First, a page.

Hala (Geraldine Viswanathan) loves poetry. She reads it, writes it and recites it to her classmates and her whole world changes when she discovers that her crush, a fellow skateboarder named Jesse (Jack Kilmer), shares her passion. But Hala, the movie in which this all takes place, can’t seem to muster the same passion for poetry, try as it might. Director Minhal Baig’s attempts at cinematic lyricism, all slow motion and pensive strings on the soundtrack, make the movie do nothing so much as lie there on the page.
Hala, a Muslim girl raised by Pakistani parents in an unnamed, autumnal suburban American town, is an academic standout at her school. At home, she has a jovial relationship with her similarly brainy father (Azad Khan) and a testy one with her stern housewife mother (Purbi Joshi). Her budding relationship with Jesse, who is neither Muslim nor Pakistani, causes friction and leads to changes, both expected and unexpected, in her connection to both of her parents.
In Hala’s creative writing class, her supportive teacher (Gabriel Luna) lectures on point of view, something with which Baig’s film has an uneasy relationship. Specificity and its attendant insights pop up in welcome but short-lived spurts. Most of the time, though, Hala is formulaic coming-of-age stuff, a less problematic but also less alive Sixteen Candles.
Hala, much like Iram Haq’s 2017 What Will People Say from Norway, presents the experience of first generation Muslims of Pakistani descent in ways that are disingenuous in reconciling the feelings of the filmmaker with the expectations of the presumed, pre-Westernized audience. Liberal acceptance of religious beliefs is taken for granted, which makes it awkward when the young woman’s parents are roundly condemned for traditional ways of thinking that are rooted in religion. This is where tolerance curdles into condescension, a trap avoided by a deceptively lighter movie like The Big Sick.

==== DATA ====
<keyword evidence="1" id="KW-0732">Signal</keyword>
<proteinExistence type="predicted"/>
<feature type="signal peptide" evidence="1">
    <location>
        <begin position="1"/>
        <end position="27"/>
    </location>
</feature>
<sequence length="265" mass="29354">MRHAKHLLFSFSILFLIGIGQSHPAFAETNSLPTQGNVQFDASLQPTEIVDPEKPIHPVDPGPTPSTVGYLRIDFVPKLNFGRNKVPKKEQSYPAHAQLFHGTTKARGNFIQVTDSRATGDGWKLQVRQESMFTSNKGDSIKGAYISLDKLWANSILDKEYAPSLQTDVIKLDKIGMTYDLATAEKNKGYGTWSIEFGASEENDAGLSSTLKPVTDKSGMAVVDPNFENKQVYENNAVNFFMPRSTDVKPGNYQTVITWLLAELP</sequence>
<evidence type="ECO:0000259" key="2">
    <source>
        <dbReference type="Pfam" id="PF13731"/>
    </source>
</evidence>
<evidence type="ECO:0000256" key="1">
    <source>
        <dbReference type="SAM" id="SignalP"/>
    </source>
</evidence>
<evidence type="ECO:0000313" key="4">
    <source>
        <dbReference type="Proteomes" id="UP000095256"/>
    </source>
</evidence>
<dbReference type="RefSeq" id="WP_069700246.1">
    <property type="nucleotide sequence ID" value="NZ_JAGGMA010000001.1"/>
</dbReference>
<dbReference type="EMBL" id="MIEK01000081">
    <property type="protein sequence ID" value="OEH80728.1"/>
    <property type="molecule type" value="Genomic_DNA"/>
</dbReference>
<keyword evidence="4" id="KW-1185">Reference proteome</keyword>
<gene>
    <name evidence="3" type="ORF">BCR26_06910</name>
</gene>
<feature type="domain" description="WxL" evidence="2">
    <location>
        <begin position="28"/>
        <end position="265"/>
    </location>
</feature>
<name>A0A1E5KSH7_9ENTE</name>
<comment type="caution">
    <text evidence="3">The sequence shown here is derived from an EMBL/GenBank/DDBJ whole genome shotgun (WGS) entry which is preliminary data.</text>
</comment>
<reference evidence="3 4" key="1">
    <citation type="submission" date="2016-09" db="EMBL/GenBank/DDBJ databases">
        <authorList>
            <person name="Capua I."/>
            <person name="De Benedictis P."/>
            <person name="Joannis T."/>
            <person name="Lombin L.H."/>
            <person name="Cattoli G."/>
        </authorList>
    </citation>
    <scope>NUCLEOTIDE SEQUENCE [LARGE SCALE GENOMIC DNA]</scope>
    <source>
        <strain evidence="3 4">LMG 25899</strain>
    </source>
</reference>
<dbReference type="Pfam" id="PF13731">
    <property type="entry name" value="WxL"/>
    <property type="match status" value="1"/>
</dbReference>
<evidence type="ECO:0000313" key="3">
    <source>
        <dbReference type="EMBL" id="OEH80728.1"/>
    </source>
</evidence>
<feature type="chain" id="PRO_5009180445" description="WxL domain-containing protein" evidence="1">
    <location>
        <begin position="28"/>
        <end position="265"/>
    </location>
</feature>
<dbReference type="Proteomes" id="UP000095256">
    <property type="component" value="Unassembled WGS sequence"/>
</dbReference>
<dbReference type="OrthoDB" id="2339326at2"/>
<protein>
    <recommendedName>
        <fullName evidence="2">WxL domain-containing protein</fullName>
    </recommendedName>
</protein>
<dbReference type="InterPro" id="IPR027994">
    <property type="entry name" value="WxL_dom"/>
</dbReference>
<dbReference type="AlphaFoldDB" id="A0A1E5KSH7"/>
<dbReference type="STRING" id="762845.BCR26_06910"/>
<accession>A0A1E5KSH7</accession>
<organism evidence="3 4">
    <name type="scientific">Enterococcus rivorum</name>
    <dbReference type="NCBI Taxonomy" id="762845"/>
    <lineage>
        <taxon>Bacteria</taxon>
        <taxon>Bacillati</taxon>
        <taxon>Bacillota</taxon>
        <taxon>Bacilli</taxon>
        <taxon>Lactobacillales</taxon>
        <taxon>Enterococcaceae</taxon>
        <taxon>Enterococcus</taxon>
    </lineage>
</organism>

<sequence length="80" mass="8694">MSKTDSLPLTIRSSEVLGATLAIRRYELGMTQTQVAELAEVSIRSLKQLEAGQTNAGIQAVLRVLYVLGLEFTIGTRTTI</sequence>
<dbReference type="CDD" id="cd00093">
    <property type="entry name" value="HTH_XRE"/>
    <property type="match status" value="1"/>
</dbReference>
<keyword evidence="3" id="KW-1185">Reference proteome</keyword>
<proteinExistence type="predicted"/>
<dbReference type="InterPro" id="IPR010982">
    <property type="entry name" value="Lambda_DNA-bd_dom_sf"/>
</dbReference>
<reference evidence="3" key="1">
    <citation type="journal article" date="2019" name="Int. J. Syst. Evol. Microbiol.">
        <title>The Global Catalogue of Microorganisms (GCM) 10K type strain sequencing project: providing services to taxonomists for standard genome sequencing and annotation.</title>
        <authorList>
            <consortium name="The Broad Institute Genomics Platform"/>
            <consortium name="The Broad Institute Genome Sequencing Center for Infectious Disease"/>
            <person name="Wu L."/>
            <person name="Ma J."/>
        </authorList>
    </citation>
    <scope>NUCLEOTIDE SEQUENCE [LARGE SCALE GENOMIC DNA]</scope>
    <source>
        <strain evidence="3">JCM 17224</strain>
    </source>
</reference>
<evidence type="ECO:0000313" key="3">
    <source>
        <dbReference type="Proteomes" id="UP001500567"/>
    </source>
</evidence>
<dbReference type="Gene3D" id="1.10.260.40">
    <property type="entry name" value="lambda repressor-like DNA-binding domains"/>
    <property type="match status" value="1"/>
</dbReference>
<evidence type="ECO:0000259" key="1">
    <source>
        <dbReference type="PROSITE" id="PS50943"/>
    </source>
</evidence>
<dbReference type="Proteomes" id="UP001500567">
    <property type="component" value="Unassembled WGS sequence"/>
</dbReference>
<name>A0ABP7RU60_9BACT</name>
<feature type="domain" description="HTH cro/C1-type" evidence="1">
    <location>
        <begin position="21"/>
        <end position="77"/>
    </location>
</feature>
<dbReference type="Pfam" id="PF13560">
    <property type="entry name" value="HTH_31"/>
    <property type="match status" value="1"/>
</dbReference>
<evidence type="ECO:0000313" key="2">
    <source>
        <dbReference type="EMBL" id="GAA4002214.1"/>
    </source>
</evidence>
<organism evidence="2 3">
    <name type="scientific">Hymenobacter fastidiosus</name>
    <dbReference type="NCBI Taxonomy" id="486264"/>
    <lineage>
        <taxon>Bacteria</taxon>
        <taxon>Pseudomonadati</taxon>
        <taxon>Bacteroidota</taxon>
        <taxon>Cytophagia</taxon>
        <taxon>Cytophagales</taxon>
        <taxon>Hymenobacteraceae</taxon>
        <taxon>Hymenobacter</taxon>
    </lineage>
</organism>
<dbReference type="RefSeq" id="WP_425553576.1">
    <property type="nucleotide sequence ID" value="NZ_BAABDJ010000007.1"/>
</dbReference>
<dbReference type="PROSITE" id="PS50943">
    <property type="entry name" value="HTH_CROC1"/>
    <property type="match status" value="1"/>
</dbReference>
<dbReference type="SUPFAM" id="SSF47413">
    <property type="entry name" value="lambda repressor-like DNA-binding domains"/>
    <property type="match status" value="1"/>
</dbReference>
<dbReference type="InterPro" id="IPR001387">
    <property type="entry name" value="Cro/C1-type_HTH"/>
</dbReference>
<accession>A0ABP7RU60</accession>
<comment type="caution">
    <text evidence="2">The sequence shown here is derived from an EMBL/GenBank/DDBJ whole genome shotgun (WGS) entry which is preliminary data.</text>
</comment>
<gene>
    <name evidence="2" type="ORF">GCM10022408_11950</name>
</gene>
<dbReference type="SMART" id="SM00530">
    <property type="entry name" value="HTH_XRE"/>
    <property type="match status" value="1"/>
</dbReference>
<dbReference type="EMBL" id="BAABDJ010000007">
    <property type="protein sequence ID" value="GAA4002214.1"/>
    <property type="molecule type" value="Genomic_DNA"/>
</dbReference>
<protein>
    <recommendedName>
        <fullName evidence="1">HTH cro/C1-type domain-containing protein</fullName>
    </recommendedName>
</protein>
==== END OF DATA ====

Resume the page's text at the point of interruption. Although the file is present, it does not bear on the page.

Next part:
It takes far too long but Hala does eventually open up its discussion about religion to include Hala’s mother’s piety. Here, the film displays a feminist take on religion. For the first time in the whole movie, we see a woman practicing Islam for herself, not because she’s bound to a sexist institution. It’s a shame that it takes so long for Baig to get to this place and to illustrate Hala‘s most impactful observation, that the harmful standards under which we’ve long toiled can remain prisons even after we’ve escaped them. By then, the movie has already worn our patience thin.